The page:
Our next adventure was about to take place at the warehouse of one of the Maharani art exporters. Lets say we went a bit overboard at all the textiles. I bought Pashmina shawls, bed throws, antique silk quilts, quilts done by the gypsy women, and an antique wall hanging that was made with gold threads... they weighed the thing to decide the cost. I managed to spend 2 hours in the place and Ned was patient. We hadn't even yet gotten to the special visits we were making to the villages beyond.
India is trying to keep alive its crafts and so helps to subsidize these artisans. Many of them have formed cooperatives. They are off the beaten track so you have to know to ask to go. They live in huts and still farm their land.

The first place we visited made pottery. Wish we could have gotten a large piece but they are heavy. I settled on a small vase and a painted Ganesh. They do the pottery on a hand wheel that they spin. No foot petal. We had a fantastic demonstration...he made it look easy.

Next place were the weavers where we ordered 2 Dhurrie runners for our hallway. They are doing it up in the colors I chose and will ship it in 2 months. I think there are about 25 families as part of this cooperative. They even have a website! The head of this group spoke about 16 languages. Don't let looks deceive! Their huts were beautifully decorated. The water buffalos and cows resided outside the main walls.

Next stop was to the Bishnoi villages. The Bishnoi may be the original world ecologists and environmentalists. They have very firm ideas about the treatment of animals and vegetation. They will not cut down trees and will not harm or kill an animal. They have given their lives to protect both. They are an agrarian society and vegetarian. The women are gorgeous in their very bright sari's and jewelry. They are very welcoming to strangers... we arrived as they were about to eat dinner.... which was being cooked using traditional fuel.. dried cow dung. Don't turn up your noses so fast! This does not smell like you would imagine. It actually has a sweet smell and is quite pleasant. I liked it... sort of like the smell of a camp fire. A daughter was back visiting her family as she had just given birth to a new baby and they will reside with mother for at least a month before going back to her husbands family. The baby was in a basket hanging on a tree and covered with a a bit of silk to keep out any flying insects. They offered us dinner! We did not want to impose and we did not want to insult them, so we had a small sampling. The food was very good and fresh, but to me very spicy. Ned loved it. They grow and grind their own spices fresh... they wouldn't dream of buying them already ground up. Their huts are whitewashed and painted with designs. Everything was clean. The animals were kept outside the courtyard area.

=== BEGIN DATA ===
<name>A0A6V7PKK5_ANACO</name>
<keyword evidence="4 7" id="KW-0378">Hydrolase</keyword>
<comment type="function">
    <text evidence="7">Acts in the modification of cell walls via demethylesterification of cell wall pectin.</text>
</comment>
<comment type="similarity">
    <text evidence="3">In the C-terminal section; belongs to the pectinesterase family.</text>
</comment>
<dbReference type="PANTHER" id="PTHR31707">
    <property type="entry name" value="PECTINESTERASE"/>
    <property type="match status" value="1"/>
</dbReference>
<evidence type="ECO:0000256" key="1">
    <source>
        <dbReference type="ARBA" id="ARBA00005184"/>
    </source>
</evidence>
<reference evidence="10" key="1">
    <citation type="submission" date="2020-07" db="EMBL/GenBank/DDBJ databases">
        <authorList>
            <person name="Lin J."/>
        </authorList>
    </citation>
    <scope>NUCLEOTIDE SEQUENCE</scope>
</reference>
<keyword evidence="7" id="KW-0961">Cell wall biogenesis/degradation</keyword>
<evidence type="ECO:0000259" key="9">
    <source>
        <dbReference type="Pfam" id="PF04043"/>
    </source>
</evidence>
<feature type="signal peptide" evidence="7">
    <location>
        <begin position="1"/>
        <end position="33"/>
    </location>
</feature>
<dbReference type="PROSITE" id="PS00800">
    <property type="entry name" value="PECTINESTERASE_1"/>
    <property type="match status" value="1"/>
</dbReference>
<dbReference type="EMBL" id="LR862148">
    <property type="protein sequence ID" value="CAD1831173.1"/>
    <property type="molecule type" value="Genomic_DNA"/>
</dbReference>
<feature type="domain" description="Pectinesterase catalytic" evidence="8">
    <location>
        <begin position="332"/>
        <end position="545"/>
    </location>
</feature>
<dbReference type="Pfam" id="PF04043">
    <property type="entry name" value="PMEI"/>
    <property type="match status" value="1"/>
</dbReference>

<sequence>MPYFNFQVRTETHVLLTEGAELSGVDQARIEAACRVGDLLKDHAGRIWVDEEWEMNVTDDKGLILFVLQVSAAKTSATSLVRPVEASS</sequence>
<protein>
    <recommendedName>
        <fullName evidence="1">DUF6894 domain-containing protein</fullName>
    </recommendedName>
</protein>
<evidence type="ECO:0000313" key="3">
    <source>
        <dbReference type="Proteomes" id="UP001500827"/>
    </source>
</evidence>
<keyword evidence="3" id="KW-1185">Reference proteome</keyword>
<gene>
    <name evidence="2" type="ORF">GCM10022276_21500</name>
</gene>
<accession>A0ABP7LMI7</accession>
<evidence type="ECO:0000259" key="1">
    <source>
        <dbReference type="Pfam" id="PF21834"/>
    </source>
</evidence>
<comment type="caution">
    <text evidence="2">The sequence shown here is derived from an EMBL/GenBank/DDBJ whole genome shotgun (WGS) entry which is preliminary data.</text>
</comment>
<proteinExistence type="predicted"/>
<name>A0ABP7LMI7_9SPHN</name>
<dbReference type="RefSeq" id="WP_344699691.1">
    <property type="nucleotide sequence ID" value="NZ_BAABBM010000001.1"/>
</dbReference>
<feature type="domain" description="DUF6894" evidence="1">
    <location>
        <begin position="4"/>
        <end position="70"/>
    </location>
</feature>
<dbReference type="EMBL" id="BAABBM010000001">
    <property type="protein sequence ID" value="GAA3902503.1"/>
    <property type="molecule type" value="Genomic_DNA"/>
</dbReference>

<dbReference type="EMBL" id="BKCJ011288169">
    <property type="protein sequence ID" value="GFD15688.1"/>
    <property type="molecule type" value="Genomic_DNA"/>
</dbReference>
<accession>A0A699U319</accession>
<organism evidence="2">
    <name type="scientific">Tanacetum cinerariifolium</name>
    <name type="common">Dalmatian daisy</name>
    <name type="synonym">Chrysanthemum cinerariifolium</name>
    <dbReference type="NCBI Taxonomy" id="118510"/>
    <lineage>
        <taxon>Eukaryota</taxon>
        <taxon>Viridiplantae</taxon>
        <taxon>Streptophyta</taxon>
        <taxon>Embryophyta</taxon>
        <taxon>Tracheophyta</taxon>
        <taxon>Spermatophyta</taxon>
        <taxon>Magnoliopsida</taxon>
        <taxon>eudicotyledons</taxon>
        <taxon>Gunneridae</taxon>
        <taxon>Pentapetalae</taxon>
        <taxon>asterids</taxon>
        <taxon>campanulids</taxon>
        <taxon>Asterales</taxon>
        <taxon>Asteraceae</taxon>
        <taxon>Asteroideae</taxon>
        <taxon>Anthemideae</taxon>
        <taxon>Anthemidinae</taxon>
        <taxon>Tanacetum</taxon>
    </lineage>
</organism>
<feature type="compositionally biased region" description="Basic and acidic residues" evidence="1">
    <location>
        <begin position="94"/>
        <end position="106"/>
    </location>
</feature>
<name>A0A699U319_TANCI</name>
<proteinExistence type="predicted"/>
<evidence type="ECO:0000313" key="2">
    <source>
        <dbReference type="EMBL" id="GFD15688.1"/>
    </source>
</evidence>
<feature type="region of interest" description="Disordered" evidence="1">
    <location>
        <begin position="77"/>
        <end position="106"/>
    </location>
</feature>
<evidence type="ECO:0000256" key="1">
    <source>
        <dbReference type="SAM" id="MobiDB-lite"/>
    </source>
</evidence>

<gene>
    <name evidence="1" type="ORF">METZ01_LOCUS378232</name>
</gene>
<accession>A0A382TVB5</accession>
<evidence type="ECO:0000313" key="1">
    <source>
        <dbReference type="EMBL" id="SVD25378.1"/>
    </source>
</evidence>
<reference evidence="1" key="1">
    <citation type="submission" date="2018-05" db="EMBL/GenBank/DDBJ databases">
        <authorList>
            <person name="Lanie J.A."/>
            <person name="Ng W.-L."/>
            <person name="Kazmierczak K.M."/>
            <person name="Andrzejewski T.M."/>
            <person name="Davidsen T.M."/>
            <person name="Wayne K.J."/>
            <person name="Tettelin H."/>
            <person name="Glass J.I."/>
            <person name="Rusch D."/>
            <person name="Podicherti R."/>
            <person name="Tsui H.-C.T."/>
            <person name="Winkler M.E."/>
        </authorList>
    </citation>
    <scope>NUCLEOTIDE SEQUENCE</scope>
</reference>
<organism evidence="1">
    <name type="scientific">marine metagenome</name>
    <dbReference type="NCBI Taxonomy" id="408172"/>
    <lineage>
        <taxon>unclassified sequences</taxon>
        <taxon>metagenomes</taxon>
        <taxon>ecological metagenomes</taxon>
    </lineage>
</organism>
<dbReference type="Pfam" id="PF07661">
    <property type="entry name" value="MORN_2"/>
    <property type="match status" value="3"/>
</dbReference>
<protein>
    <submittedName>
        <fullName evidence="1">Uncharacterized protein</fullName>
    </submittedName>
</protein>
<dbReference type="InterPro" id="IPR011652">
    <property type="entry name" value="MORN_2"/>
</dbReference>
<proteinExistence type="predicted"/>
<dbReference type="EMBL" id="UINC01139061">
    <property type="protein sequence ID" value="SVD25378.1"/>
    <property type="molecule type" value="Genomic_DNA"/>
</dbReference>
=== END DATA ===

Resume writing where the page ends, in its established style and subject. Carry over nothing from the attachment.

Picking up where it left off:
Back to the hotel for us.. we had a wonderful day. I am sorry I did not plan for more time in Jodhpur.  I will return there one day. Our next adventure is a train ride in the morning to Jaipur. We had to be up at the crack of dawn for a 6:00 a.m. train. We asked the hotel for a boxed breakfast to go.